Behind The Spoonie Society

Breast Cancer Journey - Cynthia Steer

Breast Cancer Journey - Cynthia Steer

We recently spoke to breast cancer survivor and mother of The Spoonie Society co-founder Helene Hill, Cynthia Steer about her real life breast cancer journey which delves into Cynthia's experience.

In October 2020, a scheduled mammogram revealed a small lump in Cynthia Steer’s breast.

At the time, she wasn’t too concerned. Many women find lumps in their breast, and often those lumps are cysts or other benign growths.

“Having said that it is always at the back of your mind that it could be cancer, but I tried to be positive as I had no family history of breast cancer,” Cynthia says. 

Unfortunately, the test results revealed breast cancer.

“My initial prognosis was that it was a small lump which only required a lumpectomy and radiation with no chemotherapy,” she says.

“My treatment would be finished by Christmas!”

Unfortunately, the diagnosis was wrong. In fact, Cynthia had triple negative breast cancer (TNBC) which represents approximately 15 per cent of breast cancer diagnoses.

It’s an aggressive form of breast cancer which only responds to chemotherapy, in conjunction with surgery and radiation, and not hormone therapy.  

“Needless to say, I went to a different breast surgeon and not the one who gave me the wrong diagnosis.”

While Cynthia says she never asked “Why me?”, she did find the prospect of facing her own mortality confronting.

“The questions that go through your mind are ‘how bad will my treatment be?’, ‘how long will it take?’, ‘will I get to see my grandchildren be born?’”

“No-one can ever really tell you what it will be like because it’s different for everyone.

 Despite her personal challenges, Cynthia says one of the hardest parts of the experience was telling her daughters.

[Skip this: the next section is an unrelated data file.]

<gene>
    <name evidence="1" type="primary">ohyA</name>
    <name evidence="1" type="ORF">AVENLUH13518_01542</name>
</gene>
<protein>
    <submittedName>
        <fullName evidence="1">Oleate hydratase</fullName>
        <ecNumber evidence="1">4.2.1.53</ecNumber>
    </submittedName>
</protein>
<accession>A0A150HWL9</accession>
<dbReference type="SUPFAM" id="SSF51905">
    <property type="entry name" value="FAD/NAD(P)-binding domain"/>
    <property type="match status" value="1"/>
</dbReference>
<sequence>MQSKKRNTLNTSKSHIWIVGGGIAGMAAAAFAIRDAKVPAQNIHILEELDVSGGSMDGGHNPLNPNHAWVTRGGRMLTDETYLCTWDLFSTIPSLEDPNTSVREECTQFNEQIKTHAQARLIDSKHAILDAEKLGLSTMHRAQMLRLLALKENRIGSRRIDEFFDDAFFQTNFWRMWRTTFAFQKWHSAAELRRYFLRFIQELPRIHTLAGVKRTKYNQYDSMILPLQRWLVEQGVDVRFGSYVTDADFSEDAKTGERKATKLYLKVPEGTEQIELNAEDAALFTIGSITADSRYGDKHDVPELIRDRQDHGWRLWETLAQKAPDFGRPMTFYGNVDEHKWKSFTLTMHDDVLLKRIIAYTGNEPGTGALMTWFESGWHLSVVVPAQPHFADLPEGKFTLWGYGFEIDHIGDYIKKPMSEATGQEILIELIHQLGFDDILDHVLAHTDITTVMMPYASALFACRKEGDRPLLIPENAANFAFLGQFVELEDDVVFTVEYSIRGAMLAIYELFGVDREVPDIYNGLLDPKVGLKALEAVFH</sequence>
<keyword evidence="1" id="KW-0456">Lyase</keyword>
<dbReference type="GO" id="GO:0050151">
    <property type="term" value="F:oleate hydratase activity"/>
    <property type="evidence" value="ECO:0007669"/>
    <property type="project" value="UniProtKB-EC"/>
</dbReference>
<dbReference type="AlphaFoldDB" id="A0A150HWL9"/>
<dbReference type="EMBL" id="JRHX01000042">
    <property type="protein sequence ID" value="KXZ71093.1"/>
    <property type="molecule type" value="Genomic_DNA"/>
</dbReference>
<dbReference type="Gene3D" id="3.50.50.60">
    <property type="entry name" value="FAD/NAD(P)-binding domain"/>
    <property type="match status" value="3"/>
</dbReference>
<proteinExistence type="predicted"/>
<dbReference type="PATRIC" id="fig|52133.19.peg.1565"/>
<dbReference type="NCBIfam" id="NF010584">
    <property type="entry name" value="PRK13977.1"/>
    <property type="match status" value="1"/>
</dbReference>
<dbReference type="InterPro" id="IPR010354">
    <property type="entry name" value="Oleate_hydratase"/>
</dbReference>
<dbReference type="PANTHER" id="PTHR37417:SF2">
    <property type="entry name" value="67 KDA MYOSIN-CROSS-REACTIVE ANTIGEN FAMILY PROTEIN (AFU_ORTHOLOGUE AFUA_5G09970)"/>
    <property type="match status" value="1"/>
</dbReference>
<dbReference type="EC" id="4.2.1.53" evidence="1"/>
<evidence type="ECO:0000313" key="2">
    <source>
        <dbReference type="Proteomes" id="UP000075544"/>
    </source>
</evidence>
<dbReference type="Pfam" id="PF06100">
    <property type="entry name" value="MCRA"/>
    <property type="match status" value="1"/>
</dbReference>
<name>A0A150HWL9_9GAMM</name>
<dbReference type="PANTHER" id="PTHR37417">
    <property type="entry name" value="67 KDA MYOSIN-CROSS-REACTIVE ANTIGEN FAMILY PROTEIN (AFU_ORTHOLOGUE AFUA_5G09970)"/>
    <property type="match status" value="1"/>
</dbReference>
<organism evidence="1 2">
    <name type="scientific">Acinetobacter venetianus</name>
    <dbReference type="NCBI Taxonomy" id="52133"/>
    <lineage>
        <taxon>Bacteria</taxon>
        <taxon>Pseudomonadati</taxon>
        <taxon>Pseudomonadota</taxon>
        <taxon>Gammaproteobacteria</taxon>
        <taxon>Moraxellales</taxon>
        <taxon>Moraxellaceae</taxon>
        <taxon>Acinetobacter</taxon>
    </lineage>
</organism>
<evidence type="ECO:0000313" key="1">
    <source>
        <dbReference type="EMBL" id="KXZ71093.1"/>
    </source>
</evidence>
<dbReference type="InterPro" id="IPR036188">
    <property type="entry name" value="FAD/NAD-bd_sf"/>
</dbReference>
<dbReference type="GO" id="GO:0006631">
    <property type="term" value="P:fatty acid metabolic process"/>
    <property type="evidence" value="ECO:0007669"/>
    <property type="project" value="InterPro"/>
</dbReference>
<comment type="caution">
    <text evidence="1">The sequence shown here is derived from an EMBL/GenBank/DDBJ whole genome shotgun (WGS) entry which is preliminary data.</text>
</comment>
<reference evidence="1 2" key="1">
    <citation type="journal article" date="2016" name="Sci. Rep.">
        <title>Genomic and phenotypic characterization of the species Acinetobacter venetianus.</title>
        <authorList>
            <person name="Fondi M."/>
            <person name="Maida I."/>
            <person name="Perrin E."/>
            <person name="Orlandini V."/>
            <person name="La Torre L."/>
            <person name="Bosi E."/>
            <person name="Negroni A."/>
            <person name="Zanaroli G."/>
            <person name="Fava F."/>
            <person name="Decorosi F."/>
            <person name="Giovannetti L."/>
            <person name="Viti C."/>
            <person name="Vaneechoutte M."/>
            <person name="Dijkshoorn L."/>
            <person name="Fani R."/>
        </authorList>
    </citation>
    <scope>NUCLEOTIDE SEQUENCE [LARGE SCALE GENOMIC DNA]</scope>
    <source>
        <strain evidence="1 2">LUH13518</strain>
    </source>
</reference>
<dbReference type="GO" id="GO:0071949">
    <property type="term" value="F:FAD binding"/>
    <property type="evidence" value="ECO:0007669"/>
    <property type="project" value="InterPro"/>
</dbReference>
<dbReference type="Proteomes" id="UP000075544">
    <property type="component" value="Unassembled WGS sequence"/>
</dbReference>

“I was offered genetic testing which I accepted.  It takes about six weeks for the results which not only determined my treatment plan but also possible ramifications for my daughters.  I’m pleased to say I do not carry the troublesome BRACA 1 and other genes.”

The treatment was long. A combination of chemotherapy, surgery and radiotherapy, lasting about six months.

“My team could not agree on whether I needed to have oral chemo which acts as an insurance policy to mop up any rogue cells and said it was up to me.

“I opted to have it as I didn’t want to look back in years to come and regret my choice.  I wanted to do everything possible to eradicate this cancer.”
Cynthia endured 15 months of treatment in total.

“The physical effects of having chemo, combined with losing your hair is a very challenging part of treatment.  Also, the fact that my treatment went on for so long was difficult and meant my recovery was also long.”

Cynthia says while feeling endlessly sick and losing her hair were challenging, having her family altogether was an unexpected blessing. 

“I was very lucky and had great support.”

Having been through such a traumatic ordeal, and continuing to work her way through to the other side, Cynthia has this advice.

“Don’t defer your mammogram appointments.

“In a couple of weeks, I am having my two year testing since diagnoses, and for my type of cancer the first three years are the most crucial - but I am feeling well and positive.”

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